John Whipple (1784-1866) of Providence was a leader of the early 19th century Rhode Island Bar, the state’s foremost trial attorney, and Rhode Island’s most prominent constitutional lawyer. Daniel Webster,Whipple’s co-counsel in the landmark Rhode Island case of Luther v. Borden (1849) regarded Whipple and Jeremiah Mason of New Hampshire as the two most formidable attorneys that he had encountered during his four decades of U.S. Supreme Court advocacy. Whipple, who presided over the apprenticeship of many Rhode Island lawyers (including Thomas Wilson Dorr), was a staunch political conservative and a spokesman for the Whig party.
According to the historians of the nineteenth century bar, Whipple “had a powerful mind, fully conscious of its own strength, and, when speaking, secured the close attention of court, jury, and audience . . .. Almost always there was a large attendance of spectators in court, and when it was known that Mr. Whipple…was to speak, the courthouse would be crowded.”
Whipple made several appearances before the United States Supreme Court, two of which were notable for his successful defense of the Rhode Island system of government established by the royal charter of 1663.
In Wilkinson v. Leland (1829) he successfully protected the Rhode Island’s legislature’s vast power. Pitted against Daniel Webster, he persuaded the high court that the federal guarantee to each state of a republican form of government did not apply to the issue of separated powers (which did not exist in Rhode Island). Twenty years later, in the case of Luther v. Borden, he joined with Webster in defense of the regularly constituted governments of Rhode Island, both under the charter and under the Law and Order constitution which replaced it. Long arguments on “The Rhode Island Question” by Whipple and Webster on one side and Benjamin Hallett and future U.S. Supreme Court Justice Nathan Clifford on the other, attended this landmark decision. The Court developed the doctrine of “political question” in avoiding a ruling on the claim to legitimacy of the People’s government under Thomas Dorr. In effect, the Court’s decision was a victory for the duo of Whipple and Webster and a vindication of Whipple’s conservative political philosophy.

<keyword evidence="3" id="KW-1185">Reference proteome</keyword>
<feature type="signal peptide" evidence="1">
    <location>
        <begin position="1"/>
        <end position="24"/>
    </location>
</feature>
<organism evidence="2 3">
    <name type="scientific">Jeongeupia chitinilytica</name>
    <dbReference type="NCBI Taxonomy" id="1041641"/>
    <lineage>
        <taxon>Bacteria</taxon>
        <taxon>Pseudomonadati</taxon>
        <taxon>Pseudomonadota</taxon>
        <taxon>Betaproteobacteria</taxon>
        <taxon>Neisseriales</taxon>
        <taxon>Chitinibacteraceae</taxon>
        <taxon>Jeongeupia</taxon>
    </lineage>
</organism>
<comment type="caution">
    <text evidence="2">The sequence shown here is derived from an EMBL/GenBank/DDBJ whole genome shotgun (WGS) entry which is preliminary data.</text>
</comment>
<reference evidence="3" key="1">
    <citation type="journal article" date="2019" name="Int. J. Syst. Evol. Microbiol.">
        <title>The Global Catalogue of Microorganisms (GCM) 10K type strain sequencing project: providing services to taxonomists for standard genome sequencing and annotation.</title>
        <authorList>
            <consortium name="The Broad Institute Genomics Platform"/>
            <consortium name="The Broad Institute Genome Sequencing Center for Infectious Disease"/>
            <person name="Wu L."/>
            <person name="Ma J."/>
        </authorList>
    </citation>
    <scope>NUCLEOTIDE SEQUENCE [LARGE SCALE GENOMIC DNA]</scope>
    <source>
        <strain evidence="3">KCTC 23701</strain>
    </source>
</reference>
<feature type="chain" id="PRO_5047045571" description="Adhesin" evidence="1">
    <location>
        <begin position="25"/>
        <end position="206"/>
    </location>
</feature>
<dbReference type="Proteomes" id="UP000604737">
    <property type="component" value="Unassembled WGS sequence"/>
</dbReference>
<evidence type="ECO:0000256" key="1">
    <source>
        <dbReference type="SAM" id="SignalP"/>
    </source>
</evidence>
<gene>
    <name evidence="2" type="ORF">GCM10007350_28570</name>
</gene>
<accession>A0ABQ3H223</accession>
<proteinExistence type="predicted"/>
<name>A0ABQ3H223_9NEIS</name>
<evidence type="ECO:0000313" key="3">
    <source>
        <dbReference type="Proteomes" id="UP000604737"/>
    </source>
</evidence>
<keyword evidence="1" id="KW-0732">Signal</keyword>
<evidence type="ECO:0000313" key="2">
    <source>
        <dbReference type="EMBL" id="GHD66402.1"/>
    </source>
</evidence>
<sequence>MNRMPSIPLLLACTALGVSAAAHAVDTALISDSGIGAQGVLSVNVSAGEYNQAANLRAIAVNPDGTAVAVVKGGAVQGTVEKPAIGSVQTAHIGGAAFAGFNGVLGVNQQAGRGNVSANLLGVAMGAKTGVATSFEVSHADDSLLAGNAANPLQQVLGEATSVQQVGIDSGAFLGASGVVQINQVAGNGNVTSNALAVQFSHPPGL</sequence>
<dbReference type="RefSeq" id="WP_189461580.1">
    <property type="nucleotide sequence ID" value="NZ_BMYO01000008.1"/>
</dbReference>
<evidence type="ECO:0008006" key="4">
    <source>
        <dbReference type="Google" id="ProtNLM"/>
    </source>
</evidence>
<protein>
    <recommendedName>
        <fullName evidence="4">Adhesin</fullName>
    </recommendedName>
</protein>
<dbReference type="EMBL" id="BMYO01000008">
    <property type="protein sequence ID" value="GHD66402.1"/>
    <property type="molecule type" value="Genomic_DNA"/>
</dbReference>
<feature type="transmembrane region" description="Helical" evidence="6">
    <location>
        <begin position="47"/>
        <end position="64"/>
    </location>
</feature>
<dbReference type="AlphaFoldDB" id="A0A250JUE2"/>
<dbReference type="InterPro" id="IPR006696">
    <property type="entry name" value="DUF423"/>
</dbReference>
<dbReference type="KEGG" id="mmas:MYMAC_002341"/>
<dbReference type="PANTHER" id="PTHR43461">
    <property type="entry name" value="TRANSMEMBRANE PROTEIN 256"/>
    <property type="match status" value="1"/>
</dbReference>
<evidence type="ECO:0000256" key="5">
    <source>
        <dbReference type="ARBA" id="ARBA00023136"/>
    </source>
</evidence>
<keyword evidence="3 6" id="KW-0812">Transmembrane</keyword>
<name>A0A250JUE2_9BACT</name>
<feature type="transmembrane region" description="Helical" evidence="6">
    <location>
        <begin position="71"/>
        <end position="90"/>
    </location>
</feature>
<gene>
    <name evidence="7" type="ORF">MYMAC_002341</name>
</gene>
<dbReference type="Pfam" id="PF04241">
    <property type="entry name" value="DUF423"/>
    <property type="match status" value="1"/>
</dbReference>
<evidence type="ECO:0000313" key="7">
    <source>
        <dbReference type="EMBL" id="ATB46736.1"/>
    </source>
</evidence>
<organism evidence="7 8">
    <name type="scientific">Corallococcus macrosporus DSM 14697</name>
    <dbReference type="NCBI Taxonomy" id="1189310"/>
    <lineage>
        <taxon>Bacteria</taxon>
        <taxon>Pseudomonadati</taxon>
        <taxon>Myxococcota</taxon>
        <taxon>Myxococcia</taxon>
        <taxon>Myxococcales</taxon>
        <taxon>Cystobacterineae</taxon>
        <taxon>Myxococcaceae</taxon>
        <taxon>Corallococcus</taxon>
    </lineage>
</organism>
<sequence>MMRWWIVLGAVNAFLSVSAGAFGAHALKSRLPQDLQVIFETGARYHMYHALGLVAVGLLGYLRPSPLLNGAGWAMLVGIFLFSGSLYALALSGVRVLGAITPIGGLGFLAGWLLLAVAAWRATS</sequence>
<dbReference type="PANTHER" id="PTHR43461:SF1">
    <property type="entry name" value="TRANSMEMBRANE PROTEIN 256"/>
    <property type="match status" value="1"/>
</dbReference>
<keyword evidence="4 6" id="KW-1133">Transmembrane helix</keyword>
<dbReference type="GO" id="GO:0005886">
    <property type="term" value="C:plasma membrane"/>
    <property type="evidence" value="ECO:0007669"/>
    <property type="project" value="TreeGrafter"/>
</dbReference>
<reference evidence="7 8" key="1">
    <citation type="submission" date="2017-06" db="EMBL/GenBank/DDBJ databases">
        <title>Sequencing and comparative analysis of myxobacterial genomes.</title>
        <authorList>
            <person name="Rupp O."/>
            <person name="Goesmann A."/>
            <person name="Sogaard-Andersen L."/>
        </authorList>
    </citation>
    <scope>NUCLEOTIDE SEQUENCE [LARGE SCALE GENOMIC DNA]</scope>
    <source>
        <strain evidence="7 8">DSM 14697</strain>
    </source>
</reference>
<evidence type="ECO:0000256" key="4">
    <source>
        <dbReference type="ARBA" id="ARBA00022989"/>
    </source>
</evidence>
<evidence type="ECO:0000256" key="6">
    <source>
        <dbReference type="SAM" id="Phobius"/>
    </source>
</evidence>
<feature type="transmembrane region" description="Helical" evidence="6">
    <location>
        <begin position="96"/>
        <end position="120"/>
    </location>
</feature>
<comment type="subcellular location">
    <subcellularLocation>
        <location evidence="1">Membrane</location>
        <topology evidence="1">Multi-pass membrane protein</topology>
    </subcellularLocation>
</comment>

Shortly after his great victory, Whipple retired from the practice of law. According to a colleague to whom Whipple announced his decision, it was “a mistake” because he was “in the full possession of his powers.” That same colleague also observed that “Mr. Whipple had faculties not required in the ordinary work of his profession. He was a student of History, a profound thinker on all social, moral , and political questions.”